3. Finally, the third step is what I'm going to do to export all of these photos that I like or that the client desires to ensure that the client is happy with the end product. And this is the export side of the workflow. Once again, just to quickly recap, ingest, digest and export. These are the three areas of my workflow that I've adjusted to and even my processes to work with the strengths of Lightroom. Let me take a few moments to show you what I mean by that. So essentially, Lightroom has a series of modules. And they are the library module, the develop module, the map, the book, the slideshow, print, and the web.


Most of the time, when I work with the ingest phase of my photography, I work with the library module, and I add all of my photos to the libraries and the catalog so that I can work with them very quickly. In the second phase, I'll mostly work with the library module and add ratings; I'll add flags, I'll add colors even. And I'll add certain kinds of labels. So this is what I mean when I talk about working with the develop side with the digesting side. Then I will go to the develop module and work with the presets to adjust the contrast. I will perhaps adjust the highlights and do all sorts of adjustments to ensure that the photo that I'm working on meets my standards of quality, my standards of artistic perfection, and the clients' requirements. 

But these two are the modules that I'm going to be working with mainly. And then finally, I'm going to export all of these photos that I've worked with. And I'll do that in a different process. And that's usually in the file export setting here. 

Then after that these other modules, I don't work with them too much. The map module just gives you a few ideas of where your photos have been taken. So if you've got a phone that has GPS locations enabled, it'll attach those as metadata to your photos. So you can see where you've taken your photos. The book module allows you to create a photo book. The slideshow is the module that allows you to create a slideshow from the selected photos. The print is when it outputs all the photos into a PDF format or something for print quality type of exports. The web module, of course, is going to create an online presence for you. And it's going to be a series of HTML files with images that you can showcase on your website.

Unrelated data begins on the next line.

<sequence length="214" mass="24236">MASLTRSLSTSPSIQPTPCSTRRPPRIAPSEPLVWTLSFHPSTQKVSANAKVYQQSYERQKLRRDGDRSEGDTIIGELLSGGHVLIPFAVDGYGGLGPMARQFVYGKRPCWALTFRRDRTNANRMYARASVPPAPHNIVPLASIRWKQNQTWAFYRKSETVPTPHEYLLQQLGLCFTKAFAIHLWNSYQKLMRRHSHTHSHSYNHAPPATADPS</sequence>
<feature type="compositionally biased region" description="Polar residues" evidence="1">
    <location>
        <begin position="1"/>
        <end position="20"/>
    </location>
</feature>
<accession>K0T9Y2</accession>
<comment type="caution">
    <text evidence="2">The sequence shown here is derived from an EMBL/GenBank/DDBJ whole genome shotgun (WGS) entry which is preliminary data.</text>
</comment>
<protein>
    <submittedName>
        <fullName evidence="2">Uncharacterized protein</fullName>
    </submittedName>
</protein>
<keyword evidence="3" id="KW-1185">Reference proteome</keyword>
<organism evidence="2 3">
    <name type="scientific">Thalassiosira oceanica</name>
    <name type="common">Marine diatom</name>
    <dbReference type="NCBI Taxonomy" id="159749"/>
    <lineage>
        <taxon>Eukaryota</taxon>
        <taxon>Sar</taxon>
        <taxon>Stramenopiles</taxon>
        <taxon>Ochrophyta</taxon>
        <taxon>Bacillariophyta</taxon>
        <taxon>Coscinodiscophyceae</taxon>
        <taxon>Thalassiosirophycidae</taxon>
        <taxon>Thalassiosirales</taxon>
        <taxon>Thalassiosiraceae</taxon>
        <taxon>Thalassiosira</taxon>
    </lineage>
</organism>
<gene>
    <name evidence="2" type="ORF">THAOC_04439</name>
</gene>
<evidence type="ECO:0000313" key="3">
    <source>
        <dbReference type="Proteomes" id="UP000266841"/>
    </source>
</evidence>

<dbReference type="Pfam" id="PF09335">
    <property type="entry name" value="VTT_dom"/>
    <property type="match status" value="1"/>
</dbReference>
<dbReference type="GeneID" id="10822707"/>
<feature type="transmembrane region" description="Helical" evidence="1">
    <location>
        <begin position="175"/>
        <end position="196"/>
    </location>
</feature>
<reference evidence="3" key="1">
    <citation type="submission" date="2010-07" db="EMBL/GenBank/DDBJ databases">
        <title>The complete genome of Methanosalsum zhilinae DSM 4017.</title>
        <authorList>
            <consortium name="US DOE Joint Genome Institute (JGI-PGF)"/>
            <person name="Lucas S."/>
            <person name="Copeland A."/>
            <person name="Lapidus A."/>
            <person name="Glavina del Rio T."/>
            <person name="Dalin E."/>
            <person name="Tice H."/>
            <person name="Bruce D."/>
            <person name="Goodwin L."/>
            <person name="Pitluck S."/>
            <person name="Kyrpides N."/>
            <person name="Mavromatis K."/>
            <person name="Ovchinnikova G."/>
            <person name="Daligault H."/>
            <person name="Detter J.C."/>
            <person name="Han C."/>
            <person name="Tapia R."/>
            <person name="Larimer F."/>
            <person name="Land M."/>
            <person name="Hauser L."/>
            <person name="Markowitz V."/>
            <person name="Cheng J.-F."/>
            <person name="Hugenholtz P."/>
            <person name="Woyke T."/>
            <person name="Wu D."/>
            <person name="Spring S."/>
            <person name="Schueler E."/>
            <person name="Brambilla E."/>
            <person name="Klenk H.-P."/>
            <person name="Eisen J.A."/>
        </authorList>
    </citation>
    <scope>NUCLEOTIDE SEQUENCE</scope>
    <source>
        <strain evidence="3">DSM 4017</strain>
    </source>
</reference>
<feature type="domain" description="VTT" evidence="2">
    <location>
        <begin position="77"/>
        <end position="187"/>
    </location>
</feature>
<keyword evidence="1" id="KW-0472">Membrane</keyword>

So these are all the different ways that you can use Adobe Photoshop Lightroom. As I said, my three-step process of ingest, digest, and export focuses mostly around the library and the develop modules to get through the workflow to get through the 1000s of different photos that I've cataloged at a photoshoot or that I've cataloged in my entire existing library, or whatever it is that I want to work with. 

So I hope this lecture has been helpful. It gives you an idea of how you can use Adobe Photoshop Lightroom in a three-step workflow. The first step is ingesting all the photos.  This entails adding all of the photos to your catalog. Then you will go ahead ad work with the photos, cataloging them, giving ratings, flags and labels, and all sorts of things. You can work with the pictures more easily. And then finally, doing a little more of the digesting of the photos. That is to say, adding your coloring, adding your retouching to make sure that it meets your artistic quality standards and the clients, and then finally exporting those photos. But if you do have any questions about the steps, please don't hesitate to reach out. I'll be there as a source of support for your continued learning.